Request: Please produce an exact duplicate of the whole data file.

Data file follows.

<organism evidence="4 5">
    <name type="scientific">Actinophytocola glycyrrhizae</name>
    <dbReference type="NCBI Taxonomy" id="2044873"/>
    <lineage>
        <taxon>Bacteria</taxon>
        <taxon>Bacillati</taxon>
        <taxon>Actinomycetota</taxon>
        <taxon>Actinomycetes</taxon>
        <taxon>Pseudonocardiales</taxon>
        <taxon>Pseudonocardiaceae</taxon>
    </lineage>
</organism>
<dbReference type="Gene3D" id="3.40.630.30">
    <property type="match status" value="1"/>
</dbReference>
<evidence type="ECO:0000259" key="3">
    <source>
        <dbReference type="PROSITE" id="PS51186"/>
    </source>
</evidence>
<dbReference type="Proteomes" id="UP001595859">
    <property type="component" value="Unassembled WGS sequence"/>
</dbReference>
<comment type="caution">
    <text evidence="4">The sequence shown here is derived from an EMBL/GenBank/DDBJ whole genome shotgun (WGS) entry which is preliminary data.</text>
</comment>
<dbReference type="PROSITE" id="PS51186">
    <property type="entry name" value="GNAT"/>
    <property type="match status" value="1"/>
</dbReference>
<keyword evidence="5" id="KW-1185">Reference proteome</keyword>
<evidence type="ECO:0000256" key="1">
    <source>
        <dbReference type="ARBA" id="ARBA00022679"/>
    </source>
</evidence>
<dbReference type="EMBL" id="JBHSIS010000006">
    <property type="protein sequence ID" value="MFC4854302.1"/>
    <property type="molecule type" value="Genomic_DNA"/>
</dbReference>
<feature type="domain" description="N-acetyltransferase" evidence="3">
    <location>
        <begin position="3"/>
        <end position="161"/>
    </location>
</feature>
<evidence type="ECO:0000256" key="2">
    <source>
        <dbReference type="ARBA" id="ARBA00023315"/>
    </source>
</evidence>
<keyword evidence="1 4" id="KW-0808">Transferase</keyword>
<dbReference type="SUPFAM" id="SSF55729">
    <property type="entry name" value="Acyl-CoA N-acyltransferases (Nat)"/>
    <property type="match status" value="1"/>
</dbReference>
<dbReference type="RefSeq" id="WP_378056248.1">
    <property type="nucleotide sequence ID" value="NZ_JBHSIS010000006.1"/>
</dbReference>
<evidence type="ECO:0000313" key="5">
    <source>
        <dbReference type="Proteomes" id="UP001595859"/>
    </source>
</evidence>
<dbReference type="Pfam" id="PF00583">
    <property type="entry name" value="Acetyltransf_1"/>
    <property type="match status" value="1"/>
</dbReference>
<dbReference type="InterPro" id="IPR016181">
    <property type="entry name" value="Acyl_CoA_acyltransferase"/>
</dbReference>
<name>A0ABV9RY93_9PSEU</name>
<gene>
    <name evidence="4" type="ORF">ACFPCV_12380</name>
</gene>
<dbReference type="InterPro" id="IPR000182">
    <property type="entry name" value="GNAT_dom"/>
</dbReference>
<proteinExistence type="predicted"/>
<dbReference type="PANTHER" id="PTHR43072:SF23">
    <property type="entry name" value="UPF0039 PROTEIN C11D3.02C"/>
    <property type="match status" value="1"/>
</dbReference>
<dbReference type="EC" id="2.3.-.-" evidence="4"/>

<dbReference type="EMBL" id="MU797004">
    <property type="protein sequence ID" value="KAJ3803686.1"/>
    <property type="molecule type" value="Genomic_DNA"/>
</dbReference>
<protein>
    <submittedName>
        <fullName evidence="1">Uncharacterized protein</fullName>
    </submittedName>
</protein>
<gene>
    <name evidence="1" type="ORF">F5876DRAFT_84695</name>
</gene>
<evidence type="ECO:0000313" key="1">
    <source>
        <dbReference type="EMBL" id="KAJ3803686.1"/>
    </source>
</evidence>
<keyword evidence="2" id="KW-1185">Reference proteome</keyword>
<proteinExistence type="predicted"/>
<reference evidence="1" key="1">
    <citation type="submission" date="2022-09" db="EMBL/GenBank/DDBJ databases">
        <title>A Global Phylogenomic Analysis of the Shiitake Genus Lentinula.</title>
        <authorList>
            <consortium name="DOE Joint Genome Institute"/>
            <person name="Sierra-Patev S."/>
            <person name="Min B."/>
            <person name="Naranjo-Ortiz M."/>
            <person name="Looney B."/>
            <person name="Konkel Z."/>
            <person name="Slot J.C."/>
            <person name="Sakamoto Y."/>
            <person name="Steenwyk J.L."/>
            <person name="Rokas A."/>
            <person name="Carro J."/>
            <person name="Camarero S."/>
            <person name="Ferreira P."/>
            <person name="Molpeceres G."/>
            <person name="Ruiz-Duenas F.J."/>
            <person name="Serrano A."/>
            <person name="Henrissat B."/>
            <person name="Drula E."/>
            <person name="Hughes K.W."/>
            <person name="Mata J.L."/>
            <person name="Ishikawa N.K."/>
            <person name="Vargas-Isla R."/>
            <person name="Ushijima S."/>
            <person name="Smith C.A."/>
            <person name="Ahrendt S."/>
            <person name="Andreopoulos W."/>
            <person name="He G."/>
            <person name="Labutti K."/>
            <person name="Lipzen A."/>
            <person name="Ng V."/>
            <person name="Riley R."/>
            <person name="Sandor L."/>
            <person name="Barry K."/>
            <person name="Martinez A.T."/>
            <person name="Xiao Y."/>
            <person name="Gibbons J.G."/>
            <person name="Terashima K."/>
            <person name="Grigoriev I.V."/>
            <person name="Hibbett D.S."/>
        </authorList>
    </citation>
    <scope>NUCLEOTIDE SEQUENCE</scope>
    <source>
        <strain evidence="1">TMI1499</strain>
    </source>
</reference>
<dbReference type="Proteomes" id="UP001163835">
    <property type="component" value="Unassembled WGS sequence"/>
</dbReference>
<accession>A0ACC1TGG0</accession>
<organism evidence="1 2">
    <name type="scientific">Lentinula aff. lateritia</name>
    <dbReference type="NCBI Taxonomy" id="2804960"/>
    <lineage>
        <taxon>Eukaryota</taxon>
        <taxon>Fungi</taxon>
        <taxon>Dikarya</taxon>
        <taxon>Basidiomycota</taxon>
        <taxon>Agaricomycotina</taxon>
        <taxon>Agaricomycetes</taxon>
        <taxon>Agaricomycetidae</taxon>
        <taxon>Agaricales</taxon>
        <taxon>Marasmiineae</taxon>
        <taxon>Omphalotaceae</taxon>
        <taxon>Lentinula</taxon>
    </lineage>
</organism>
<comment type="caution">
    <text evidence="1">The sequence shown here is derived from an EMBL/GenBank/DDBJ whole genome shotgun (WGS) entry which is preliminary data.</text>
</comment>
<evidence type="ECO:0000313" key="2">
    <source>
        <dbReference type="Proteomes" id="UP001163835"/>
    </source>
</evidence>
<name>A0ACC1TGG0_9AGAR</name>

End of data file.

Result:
<organism evidence="4 5">
    <name type="scientific">Actinophytocola glycyrrhizae</name>
    <dbReference type="NCBI Taxonomy" id="2044873"/>
    <lineage>
        <taxon>Bacteria</taxon>
        <taxon>Bacillati</taxon>
        <taxon>Actinomycetota</taxon>
        <taxon>Actinomycetes</taxon>
        <taxon>Pseudonocardiales</taxon>
        <taxon>Pseudonocardiaceae</taxon>
    </lineage>
</organism>
<dbReference type="Gene3D" id="3.40.630.30">
    <property type="match status" value="1"/>
</dbReference>
<evidence type="ECO:0000259" key="3">
    <source>
        <dbReference type="PROSITE" id="PS51186"/>
    </source>
</evidence>
<dbReference type="Proteomes" id="UP001595859">
    <property type="component" value="Unassembled WGS sequence"/>
</dbReference>
<comment type="caution">
    <text evidence="4">The sequence shown here is derived from an EMBL/GenBank/DDBJ whole genome shotgun (WGS) entry which is preliminary data.</text>
</comment>
<dbReference type="PROSITE" id="PS51186">
    <property type="entry name" value="GNAT"/>
    <property type="match status" value="1"/>
</dbReference>
<keyword evidence="5" id="KW-1185">Reference proteome</keyword>
<evidence type="ECO:0000256" key="1">
    <source>
        <dbReference type="ARBA" id="ARBA00022679"/>
    </source>
</evidence>
<dbReference type="EMBL" id="JBHSIS010000006">
    <property type="protein sequence ID" value="MFC4854302.1"/>
    <property type="molecule type" value="Genomic_DNA"/>
</dbReference>
<feature type="domain" description="N-acetyltransferase" evidence="3">
    <location>
        <begin position="3"/>
        <end position="161"/>
    </location>
</feature>
<evidence type="ECO:0000256" key="2">
    <source>
        <dbReference type="ARBA" id="ARBA00023315"/>
    </source>
</evidence>
<keyword evidence="1 4" id="KW-0808">Transferase</keyword>
<dbReference type="SUPFAM" id="SSF55729">
    <property type="entry name" value="Acyl-CoA N-acyltransferases (Nat)"/>
    <property type="match status" value="1"/>
</dbReference>
<dbReference type="RefSeq" id="WP_378056248.1">
    <property type="nucleotide sequence ID" value="NZ_JBHSIS010000006.1"/>
</dbReference>
<evidence type="ECO:0000313" key="5">
    <source>
        <dbReference type="Proteomes" id="UP001595859"/>
    </source>
</evidence>
<dbReference type="Pfam" id="PF00583">
    <property type="entry name" value="Acetyltransf_1"/>
    <property type="match status" value="1"/>
</dbReference>
<dbReference type="InterPro" id="IPR016181">
    <property type="entry name" value="Acyl_CoA_acyltransferase"/>
</dbReference>
<name>A0ABV9RY93_9PSEU</name>
<gene>
    <name evidence="4" type="ORF">ACFPCV_12380</name>
</gene>
<dbReference type="InterPro" id="IPR000182">
    <property type="entry name" value="GNAT_dom"/>
</dbReference>
<proteinExistence type="predicted"/>
<dbReference type="PANTHER" id="PTHR43072:SF23">
    <property type="entry name" value="UPF0039 PROTEIN C11D3.02C"/>
    <property type="match status" value="1"/>
</dbReference>
<dbReference type="EC" id="2.3.-.-" evidence="4"/>

<dbReference type="EMBL" id="MU797004">
    <property type="protein sequence ID" value="KAJ3803686.1"/>
    <property type="molecule type" value="Genomic_DNA"/>
</dbReference>
<protein>
    <submittedName>
        <fullName evidence="1">Uncharacterized protein</fullName>
    </submittedName>
</protein>
<gene>
    <name evidence="1" type="ORF">F5876DRAFT_84695</name>
</gene>
<evidence type="ECO:0000313" key="1">
    <source>
        <dbReference type="EMBL" id="KAJ3803686.1"/>
    </source>
</evidence>
<keyword evidence="2" id="KW-1185">Reference proteome</keyword>
<proteinExistence type="predicted"/>
<reference evidence="1" key="1">
    <citation type="submission" date="2022-09" db="EMBL/GenBank/DDBJ databases">
        <title>A Global Phylogenomic Analysis of the Shiitake Genus Lentinula.</title>
        <authorList>
            <consortium name="DOE Joint Genome Institute"/>
            <person name="Sierra-Patev S."/>
            <person name="Min B."/>
            <person name="Naranjo-Ortiz M."/>
            <person name="Looney B."/>
            <person name="Konkel Z."/>
            <person name="Slot J.C."/>
            <person name="Sakamoto Y."/>
            <person name="Steenwyk J.L."/>
            <person name="Rokas A."/>
            <person name="Carro J."/>
            <person name="Camarero S."/>
            <person name="Ferreira P."/>
            <person name="Molpeceres G."/>
            <person name="Ruiz-Duenas F.J."/>
            <person name="Serrano A."/>
            <person name="Henrissat B."/>
            <person name="Drula E."/>
            <person name="Hughes K.W."/>
            <person name="Mata J.L."/>
            <person name="Ishikawa N.K."/>
            <person name="Vargas-Isla R."/>
            <person name="Ushijima S."/>
            <person name="Smith C.A."/>
            <person name="Ahrendt S."/>
            <person name="Andreopoulos W."/>
            <person name="He G."/>
            <person name="Labutti K."/>
            <person name="Lipzen A."/>
            <person name="Ng V."/>
            <person name="Riley R."/>
            <person name="Sandor L."/>
            <person name="Barry K."/>
            <person name="Martinez A.T."/>
            <person name="Xiao Y."/>
            <person name="Gibbons J.G."/>
            <person name="Terashima K."/>
            <person name="Grigoriev I.V."/>
            <person name="Hibbett D.S."/>
        </authorList>
    </citation>
    <scope>NUCLEOTIDE SEQUENCE</scope>
    <source>
        <strain evidence="1">TMI1499</strain>
    </source>
</reference>
<dbReference type="Proteomes" id="UP001163835">
    <property type="component" value="Unassembled WGS sequence"/>
</dbReference>
<accession>A0ACC1TGG0</accession>
<organism evidence="1 2">
    <name type="scientific">Lentinula aff. lateritia</name>
    <dbReference type="NCBI Taxonomy" id="2804960"/>
    <lineage>
        <taxon>Eukaryota</taxon>
        <taxon>Fungi</taxon>
        <taxon>Dikarya</taxon>
        <taxon>Basidiomycota</taxon>
        <taxon>Agaricomycotina</taxon>
        <taxon>Agaricomycetes</taxon>
        <taxon>Agaricomycetidae</taxon>
        <taxon>Agaricales</taxon>
        <taxon>Marasmiineae</taxon>
        <taxon>Omphalotaceae</taxon>
        <taxon>Lentinula</taxon>
    </lineage>
</organism>
<comment type="caution">
    <text evidence="1">The sequence shown here is derived from an EMBL/GenBank/DDBJ whole genome shotgun (WGS) entry which is preliminary data.</text>
</comment>
<evidence type="ECO:0000313" key="2">
    <source>
        <dbReference type="Proteomes" id="UP001163835"/>
    </source>
</evidence>
<name>A0ACC1TGG0_9AGAR</name>